Randi Rotjan, research assistant professor of biology, is a staunch advocate for jump-starting young scientists’ careers by involving them directly in her research.
Recently, two of her students came away with more than they bargained for. It all started when Hayley Goss (CAS’19) and Jacob Jaskiel (CAS’19) joined Rotjan in Belize to collect seagrass blades from underwater meadows. They wanted to determine why sea-dwelling vegetarians like parrotfish preferred particular blades.
Back in Rotjan’s lab on campus, Goss and Jaskiel’s research took a sharp turn. They discovered that 75 percent of the seagrasses they had collected contained microplastics.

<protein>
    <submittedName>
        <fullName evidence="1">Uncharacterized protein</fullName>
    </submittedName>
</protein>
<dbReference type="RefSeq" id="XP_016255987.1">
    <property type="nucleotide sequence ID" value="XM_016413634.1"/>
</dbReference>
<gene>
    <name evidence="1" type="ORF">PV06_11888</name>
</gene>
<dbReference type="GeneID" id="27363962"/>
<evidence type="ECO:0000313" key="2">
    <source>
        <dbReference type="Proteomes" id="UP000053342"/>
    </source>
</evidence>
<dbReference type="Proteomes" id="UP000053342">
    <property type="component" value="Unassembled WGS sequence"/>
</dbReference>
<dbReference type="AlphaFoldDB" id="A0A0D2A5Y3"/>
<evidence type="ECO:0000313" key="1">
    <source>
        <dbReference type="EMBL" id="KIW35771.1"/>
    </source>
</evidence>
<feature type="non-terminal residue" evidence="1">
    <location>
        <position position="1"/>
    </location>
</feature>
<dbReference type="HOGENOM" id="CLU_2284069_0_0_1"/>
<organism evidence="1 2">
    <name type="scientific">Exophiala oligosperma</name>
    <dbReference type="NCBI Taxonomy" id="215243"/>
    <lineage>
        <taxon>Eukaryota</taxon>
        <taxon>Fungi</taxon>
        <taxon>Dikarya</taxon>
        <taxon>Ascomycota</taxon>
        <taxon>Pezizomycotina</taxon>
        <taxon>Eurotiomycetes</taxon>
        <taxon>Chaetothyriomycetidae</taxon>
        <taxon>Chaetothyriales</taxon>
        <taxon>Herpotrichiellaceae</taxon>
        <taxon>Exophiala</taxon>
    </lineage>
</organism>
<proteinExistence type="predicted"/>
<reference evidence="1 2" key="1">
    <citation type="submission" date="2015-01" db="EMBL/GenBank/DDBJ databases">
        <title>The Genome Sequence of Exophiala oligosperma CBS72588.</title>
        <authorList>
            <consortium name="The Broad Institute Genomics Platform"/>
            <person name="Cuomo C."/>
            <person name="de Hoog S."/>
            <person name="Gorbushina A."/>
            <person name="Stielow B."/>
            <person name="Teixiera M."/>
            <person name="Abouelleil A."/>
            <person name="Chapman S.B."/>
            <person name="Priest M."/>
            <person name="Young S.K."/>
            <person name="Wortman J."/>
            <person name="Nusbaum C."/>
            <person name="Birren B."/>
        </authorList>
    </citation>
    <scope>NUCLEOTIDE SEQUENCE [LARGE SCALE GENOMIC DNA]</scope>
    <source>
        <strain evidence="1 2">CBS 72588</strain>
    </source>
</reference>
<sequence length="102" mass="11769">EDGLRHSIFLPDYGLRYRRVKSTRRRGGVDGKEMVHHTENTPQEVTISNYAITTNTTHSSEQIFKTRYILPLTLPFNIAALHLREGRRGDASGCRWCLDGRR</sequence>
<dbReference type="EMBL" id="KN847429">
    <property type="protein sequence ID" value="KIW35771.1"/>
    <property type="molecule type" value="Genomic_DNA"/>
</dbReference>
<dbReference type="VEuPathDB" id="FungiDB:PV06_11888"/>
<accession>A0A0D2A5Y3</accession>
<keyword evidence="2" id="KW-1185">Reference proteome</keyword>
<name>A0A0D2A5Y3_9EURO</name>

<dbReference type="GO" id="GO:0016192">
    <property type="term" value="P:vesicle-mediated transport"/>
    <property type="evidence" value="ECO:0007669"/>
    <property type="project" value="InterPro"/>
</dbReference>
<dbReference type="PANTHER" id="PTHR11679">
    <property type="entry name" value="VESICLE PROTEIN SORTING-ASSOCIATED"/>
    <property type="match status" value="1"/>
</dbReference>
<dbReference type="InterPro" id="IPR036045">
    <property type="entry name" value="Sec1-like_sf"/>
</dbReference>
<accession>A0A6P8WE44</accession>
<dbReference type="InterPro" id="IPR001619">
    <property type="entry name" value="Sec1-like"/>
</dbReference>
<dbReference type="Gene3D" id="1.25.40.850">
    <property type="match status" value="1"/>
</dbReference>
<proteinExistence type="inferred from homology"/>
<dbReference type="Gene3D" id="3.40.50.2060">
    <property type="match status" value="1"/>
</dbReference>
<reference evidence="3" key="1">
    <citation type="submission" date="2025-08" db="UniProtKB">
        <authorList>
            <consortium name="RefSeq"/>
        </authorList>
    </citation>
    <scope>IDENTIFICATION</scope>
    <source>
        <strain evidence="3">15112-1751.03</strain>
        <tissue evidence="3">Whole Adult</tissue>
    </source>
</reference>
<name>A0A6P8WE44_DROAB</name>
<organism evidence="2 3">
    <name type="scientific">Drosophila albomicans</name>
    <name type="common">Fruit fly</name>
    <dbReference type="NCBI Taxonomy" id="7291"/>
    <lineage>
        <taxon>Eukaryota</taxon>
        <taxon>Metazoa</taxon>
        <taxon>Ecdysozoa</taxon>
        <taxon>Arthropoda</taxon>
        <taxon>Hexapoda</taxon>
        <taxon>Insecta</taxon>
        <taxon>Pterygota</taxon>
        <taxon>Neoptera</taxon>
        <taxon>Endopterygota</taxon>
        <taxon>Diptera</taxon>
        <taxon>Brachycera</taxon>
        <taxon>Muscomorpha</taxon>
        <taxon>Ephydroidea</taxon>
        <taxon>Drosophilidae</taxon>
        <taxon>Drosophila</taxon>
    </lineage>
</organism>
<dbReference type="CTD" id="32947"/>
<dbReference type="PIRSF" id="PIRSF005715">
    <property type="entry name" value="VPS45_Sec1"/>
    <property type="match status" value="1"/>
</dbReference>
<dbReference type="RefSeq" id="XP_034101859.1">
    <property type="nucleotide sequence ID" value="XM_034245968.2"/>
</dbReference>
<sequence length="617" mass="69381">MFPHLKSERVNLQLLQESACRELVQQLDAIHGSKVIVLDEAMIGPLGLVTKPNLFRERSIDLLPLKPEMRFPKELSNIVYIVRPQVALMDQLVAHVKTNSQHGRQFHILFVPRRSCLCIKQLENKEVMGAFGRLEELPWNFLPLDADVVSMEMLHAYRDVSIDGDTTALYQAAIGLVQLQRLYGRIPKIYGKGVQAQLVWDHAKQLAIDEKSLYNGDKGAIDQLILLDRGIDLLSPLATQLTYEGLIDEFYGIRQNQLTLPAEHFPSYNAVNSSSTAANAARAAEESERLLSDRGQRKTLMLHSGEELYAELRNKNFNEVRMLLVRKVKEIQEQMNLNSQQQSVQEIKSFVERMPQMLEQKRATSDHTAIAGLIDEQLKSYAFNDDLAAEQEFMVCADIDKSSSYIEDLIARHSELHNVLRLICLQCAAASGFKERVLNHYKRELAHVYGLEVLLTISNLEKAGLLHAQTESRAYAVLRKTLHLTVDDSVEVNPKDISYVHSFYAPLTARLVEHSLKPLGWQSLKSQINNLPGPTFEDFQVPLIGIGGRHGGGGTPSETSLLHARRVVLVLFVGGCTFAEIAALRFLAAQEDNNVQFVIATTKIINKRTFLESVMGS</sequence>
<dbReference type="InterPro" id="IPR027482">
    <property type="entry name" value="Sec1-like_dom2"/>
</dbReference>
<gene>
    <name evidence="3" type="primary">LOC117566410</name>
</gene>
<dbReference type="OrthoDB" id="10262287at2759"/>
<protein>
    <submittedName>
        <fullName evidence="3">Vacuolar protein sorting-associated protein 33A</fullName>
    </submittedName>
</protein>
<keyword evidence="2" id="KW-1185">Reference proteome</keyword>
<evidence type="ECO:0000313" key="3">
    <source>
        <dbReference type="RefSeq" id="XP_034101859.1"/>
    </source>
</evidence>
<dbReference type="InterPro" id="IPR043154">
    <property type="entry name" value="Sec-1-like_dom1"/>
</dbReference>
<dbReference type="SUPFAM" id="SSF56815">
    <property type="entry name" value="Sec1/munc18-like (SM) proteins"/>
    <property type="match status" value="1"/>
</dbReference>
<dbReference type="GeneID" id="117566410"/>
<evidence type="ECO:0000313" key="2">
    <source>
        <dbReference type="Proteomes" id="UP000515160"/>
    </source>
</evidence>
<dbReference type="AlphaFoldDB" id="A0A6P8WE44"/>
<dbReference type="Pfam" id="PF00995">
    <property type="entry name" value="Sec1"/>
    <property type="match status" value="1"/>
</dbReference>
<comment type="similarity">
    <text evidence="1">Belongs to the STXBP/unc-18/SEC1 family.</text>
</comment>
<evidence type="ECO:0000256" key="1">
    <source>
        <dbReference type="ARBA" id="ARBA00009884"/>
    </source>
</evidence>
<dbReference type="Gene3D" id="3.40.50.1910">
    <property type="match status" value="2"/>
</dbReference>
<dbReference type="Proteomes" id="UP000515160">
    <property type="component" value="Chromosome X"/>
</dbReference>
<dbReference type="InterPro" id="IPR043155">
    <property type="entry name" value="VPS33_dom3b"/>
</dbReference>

They dug through all the scientific literature for related research but came up empty. Their work appears to be the first discovery of microplastics on aquatic vascular plants, revealing an entirely new vehicle for microplastics to enter the food chain, leading all the way up to humans. Their findings were published in Marine Pollution Bulletin in the fall of 2018. “This was not a fun, cool discovery; it’s describing a human impact that we’ve never really considered,” Goss says. “Of course, that being said, it’s better to know now and try to address what’s happening in our world.”